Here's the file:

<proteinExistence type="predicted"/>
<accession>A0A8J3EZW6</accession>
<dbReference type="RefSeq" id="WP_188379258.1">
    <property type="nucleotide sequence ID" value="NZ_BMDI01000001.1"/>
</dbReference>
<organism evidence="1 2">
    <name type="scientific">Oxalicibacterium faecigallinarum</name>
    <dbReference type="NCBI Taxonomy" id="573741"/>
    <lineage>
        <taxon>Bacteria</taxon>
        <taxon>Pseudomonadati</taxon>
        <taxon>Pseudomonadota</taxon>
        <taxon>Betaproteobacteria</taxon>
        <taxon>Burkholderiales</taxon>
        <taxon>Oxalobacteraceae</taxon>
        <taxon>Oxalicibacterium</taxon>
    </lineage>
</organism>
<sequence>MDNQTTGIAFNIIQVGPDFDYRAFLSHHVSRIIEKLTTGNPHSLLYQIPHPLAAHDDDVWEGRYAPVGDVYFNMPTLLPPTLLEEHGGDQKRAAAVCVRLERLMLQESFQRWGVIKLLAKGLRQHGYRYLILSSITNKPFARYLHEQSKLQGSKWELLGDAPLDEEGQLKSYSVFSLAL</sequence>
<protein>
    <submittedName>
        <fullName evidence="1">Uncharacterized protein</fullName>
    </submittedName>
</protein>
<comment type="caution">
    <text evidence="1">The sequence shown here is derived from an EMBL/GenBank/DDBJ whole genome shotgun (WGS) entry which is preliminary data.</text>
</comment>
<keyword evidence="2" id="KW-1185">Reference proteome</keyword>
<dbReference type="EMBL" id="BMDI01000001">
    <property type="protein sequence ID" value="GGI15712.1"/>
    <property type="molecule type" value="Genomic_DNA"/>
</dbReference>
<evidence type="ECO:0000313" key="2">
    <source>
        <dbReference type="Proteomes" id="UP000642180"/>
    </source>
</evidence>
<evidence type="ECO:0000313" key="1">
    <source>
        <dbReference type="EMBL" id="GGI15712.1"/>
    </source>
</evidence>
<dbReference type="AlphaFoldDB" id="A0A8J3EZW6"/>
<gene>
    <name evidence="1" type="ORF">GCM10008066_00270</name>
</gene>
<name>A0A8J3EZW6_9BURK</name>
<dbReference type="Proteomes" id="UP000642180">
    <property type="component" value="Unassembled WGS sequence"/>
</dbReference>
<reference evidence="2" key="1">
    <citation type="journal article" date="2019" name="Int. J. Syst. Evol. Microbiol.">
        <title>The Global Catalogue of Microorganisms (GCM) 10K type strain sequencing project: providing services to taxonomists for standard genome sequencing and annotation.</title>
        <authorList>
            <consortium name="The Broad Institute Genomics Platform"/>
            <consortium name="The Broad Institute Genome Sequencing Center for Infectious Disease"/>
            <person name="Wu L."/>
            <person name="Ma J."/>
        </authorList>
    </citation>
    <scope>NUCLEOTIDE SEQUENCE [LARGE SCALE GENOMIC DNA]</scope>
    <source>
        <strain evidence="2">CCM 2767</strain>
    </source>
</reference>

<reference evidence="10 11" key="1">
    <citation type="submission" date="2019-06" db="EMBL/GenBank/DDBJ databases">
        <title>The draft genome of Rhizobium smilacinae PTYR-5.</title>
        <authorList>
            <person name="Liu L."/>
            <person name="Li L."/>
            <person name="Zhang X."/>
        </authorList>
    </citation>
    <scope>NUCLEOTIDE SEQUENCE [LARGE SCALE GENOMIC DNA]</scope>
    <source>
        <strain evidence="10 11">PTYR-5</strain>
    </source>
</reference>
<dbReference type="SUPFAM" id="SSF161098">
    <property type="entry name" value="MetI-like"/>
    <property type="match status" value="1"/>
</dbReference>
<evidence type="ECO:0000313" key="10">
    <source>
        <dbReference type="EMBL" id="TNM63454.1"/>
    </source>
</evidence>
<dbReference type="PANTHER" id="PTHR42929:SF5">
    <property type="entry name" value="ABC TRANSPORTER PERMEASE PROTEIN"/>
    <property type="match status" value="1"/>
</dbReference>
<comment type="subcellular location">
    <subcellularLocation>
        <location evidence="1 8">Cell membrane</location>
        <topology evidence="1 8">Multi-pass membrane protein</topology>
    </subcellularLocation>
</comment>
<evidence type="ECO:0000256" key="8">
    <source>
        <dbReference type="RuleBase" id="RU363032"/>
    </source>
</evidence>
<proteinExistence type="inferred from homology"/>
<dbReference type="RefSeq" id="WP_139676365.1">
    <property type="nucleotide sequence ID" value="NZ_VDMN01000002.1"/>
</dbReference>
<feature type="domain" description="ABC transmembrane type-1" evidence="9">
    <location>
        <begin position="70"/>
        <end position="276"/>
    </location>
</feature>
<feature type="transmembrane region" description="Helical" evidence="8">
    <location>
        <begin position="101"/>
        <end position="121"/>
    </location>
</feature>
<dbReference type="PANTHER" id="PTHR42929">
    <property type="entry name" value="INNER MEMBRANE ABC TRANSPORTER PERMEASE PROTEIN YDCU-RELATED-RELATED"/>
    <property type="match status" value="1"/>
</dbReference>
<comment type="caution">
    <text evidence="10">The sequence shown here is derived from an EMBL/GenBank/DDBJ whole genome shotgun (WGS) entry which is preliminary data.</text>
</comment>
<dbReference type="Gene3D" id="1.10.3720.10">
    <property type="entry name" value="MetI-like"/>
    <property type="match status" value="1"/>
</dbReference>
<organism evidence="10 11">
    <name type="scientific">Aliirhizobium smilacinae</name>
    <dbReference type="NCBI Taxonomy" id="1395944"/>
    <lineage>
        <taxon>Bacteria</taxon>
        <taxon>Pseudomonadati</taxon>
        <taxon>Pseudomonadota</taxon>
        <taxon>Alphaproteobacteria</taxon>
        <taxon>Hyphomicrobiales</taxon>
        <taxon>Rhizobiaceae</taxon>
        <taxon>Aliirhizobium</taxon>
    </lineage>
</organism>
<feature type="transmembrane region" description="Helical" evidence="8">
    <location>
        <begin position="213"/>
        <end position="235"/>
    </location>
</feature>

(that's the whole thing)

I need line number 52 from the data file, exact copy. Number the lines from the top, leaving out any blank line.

    <citation type="journal article" date="2019" name="Int. J. Syst. Evol. Microbiol.">